As the negotiations of Regional Comprehensive Economic Partnership (RCEP) near closure, lobby groups in India have upped their ante to push the government for a no-RCEP case. It is expected that PM Narendra Modi will take the final call on the agreement after poll campaigns end in Haryana and Maharashtra, this weekend. It will be a difficult balance between demands of the domestic industry, the deeply divided Cabinet and party, the opposing RSS and those who see strategic benefits along with future integration into global value chain manufacturing.
India's dairy, steel, textile, MSME and e-commerce companies, along with advocacy groups pushing for data sovereignty and tighter e-commerce regime, want the government to reject the RCEP drafts. Leading the pack of opponents is RSS affiliate, Swadeshi Jagran Manch. The opposition has made the negotiators' job even more complex. It won't be easy for the PM either.
The ASEAN and their six Free Trade Agreement (FTA) partners in the Asia Pacific region are negotiating this major multilateral trade agreement.
There are 14 pending issues, of which five demands are from Indian negotiators. This includes, changing the base year to apply the reduction of tariffs (from 2013 to 2019), provision of auto trigger safeguard mechanism, and right to determine differential tariffs (for specific products) along with future domestic policy concessions in investment and services sectors.
India is also non-committal on the provisions of data sovereignty and concessions on e-commerce. There is a strong lobby that wants the country's dairy and agriculture sectors to be kept out. In the past, India kept these sensitive sectors out of the other FTAs, but with RCEP, the players from Australia and New Zealand are eyeing the Indian market. In fact, earlier, the FTA negotiations with the EU, Canada, the US failed because they sought access to India's dairy and farming sector, which India denied.
The industry, too, is worried about RCEP. In an interaction with the Press during the Forum for Trade Justice, Biswajit Dhar, who teaches Economics at the Jawaharlal Nehru University, said, "Major manufacturing sectors are facing serious headwinds, essentially due to sagging domestic demand. Acceding to RCEP at this juncture will accentuate the uncertainties for these sectors, and could result in loss of jobs and incomes, which the country can ill-afford."
The key point for India in RCEP has been trade with China, for which even an informal bilateral summit was held between the Chinese Premier Xi Jinping and PM Modi. Both the countries have agreed to set up a new trade mechanism to discuss ways to cut trade deficit of $53 billion. The negotiators want India to bring the tariff to zero for more than 90 per cent of the products traded in the region. India's worry is that 40 per cent of the traded goods are already what Chinese companies 'dump' in India. Moreover, Indian exporters find it difficult to get clearance from Chinese trade regulators for their products.
The challenge with China is not only tariff but also their complex non-tariff barriers. Ranja Sengupta of the Third World Network, says, "Tariff differential with China will be meaningless as China can use the rules of origin (ROO), which allow any product with some value creation in the RCEP region to enter Indian markets duty-free. China has already been circumventing ROO and will now find an easier route even for products not opened up to China under RCEP."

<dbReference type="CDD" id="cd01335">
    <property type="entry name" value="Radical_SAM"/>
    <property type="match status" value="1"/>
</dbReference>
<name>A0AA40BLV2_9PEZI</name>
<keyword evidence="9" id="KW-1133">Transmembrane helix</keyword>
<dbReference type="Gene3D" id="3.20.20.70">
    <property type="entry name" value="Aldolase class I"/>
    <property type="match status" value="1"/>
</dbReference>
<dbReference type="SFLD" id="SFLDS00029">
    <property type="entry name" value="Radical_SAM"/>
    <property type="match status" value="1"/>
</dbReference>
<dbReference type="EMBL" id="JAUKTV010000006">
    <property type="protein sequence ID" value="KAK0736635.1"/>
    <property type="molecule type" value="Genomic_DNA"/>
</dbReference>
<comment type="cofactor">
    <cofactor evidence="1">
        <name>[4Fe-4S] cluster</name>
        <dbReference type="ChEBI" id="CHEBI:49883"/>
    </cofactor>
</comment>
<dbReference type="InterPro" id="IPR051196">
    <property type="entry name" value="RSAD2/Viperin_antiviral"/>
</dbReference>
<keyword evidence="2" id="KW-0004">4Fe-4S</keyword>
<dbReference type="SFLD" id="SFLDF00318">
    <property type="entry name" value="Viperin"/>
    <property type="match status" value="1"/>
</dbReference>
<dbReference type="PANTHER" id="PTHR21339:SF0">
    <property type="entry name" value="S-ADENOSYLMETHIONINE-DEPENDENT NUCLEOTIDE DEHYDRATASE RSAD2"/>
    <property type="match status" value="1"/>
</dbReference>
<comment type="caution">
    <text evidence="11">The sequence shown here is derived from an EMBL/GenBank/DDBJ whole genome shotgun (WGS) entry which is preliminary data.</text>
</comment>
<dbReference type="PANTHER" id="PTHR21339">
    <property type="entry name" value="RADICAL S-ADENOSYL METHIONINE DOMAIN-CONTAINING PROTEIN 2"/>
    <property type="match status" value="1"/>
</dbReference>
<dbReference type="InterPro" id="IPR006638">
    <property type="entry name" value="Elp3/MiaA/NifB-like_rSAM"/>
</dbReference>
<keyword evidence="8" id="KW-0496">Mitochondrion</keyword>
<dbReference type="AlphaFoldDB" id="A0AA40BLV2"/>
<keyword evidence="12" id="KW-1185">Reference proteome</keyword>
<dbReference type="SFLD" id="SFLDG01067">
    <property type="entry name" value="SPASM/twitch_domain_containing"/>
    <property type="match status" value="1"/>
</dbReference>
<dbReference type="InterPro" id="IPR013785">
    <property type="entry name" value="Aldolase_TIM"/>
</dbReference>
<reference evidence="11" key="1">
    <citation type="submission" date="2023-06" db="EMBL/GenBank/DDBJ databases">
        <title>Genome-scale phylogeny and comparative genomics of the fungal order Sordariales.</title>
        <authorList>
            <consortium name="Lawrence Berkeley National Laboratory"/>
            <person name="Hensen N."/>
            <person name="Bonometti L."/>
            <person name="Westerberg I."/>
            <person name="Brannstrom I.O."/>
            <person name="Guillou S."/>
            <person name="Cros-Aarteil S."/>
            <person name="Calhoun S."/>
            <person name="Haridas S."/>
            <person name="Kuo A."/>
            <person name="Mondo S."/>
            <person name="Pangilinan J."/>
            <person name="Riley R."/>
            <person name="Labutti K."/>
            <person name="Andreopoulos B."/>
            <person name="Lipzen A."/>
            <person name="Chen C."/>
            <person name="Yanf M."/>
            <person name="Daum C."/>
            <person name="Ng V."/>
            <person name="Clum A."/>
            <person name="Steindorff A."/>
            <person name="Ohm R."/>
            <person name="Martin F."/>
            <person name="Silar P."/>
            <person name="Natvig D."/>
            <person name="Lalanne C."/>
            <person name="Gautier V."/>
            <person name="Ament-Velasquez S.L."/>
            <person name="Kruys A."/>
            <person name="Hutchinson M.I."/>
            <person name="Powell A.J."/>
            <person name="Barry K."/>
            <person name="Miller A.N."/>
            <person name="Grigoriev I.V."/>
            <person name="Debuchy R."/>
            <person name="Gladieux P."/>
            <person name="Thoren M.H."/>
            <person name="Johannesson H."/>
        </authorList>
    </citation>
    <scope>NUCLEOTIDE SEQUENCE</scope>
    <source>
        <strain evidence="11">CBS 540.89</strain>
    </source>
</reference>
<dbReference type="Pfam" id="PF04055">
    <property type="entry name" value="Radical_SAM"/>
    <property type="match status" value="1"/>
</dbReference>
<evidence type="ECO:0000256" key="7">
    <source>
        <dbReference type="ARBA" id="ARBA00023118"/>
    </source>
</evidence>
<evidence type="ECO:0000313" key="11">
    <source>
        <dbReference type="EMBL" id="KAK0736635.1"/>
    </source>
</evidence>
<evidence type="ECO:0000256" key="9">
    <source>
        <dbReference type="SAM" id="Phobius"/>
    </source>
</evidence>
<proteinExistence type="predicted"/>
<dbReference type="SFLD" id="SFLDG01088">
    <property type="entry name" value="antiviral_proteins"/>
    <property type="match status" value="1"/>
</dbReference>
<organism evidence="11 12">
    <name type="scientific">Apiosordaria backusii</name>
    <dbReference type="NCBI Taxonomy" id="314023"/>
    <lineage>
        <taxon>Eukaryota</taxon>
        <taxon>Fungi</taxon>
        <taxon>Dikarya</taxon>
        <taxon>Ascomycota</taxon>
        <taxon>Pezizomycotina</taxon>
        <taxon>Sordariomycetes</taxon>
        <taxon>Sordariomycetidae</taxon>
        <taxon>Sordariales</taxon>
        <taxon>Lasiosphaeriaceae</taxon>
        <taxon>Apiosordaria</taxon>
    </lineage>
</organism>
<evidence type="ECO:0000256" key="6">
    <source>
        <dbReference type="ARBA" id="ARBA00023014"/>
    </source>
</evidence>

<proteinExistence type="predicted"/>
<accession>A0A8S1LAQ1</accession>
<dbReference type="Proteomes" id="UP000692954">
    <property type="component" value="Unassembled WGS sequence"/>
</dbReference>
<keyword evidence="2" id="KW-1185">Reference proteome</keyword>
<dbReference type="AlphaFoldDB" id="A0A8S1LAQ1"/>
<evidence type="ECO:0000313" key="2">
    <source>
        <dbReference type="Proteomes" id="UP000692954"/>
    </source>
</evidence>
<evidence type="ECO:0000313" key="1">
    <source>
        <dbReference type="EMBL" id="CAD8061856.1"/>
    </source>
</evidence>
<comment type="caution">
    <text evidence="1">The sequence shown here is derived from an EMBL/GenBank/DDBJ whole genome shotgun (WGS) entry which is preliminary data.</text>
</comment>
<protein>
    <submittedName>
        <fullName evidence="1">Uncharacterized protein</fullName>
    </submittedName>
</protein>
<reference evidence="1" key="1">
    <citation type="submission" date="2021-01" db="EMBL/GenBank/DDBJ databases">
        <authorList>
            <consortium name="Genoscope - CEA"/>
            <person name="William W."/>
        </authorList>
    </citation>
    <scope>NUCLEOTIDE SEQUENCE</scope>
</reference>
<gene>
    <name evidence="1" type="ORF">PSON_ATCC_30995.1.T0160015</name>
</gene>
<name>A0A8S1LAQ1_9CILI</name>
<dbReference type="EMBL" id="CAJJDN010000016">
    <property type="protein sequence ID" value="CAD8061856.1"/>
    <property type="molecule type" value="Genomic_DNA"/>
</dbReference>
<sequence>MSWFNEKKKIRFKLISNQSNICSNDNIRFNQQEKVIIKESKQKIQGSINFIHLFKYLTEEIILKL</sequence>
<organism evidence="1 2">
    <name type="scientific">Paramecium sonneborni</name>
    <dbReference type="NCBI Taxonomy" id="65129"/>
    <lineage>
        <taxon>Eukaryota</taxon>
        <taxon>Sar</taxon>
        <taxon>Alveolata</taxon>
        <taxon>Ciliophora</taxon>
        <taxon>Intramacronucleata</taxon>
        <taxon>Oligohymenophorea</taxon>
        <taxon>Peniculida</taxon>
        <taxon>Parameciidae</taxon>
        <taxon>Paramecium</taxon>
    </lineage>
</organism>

There are also concerns related to investments. Referring to a leaked document on investment from the latest round of negotiations at Bangkok, trade expert Kavaljit Singh of Madhyam, says, "This RCEP draft investment text contains many controversial provisions, which are TRIMS-plus (Trade Related Investment Measures) and TPP-plus (Trans-Pacific Partnership), and they go far beyond the scope of India's Model Bilateral Investment Treaty text (2015) and the recently concluded bilateral investment agreements with Brazil and Cambodia. Rather than moving forward, India is moving backwards on its policy over investment agreements."
Others at the Forum for Trade Justice conference, included Parminder Jeet Singh of IT for Change, who cautioned that "accepting free global data flows as per RCEP demands is (equal) to giving up all data policy space, and data sovereignty. And with it, any chance that India could really employ its data for India's development, and be a top digital country, is gone. We will become digitally completely dependent on one of the two digital super powers. No clever language around public policy exceptions in the RCEP text will mitigate this disastrous eventuality. Such public policy exemptions have never worked effectively, especially for developing counties."
Expressing concern on the process, Shalini Bhutani, legal researcher and policy analyst, says, "Negotiating for a trade deficit with a democratic deficit spells disaster on both fronts. The irony is that the draft chapter of RCEP on General Provisions and Exceptions makes it a legal obligation on member countries to publish in advance any such laws, regulations, procedures and administrative rulings of general application with respect to any matter covered by this Agreement that it proposes to adopt so that interested parties have reasonable opportunity to comment on the same. What is worrying is that the talks have gone so far in such detail sans any meaningful involvement with people, who are the real stakeholders and will face real consequences."
The agricultural sector becomes all the more vulnerable if RCEP opens the gates to imports. About 15 million Indian dairy farmers, many of who are women, are the backbone of the largest dairy economy of the world, which is worth Rs7 lakh crore per annum, and forms almost 25 per cent of India's total farm produce (worth Rs 28 lakh crore). Further, in Indian dairy cooperatives, farmers have some control over production, processing as well as marketing.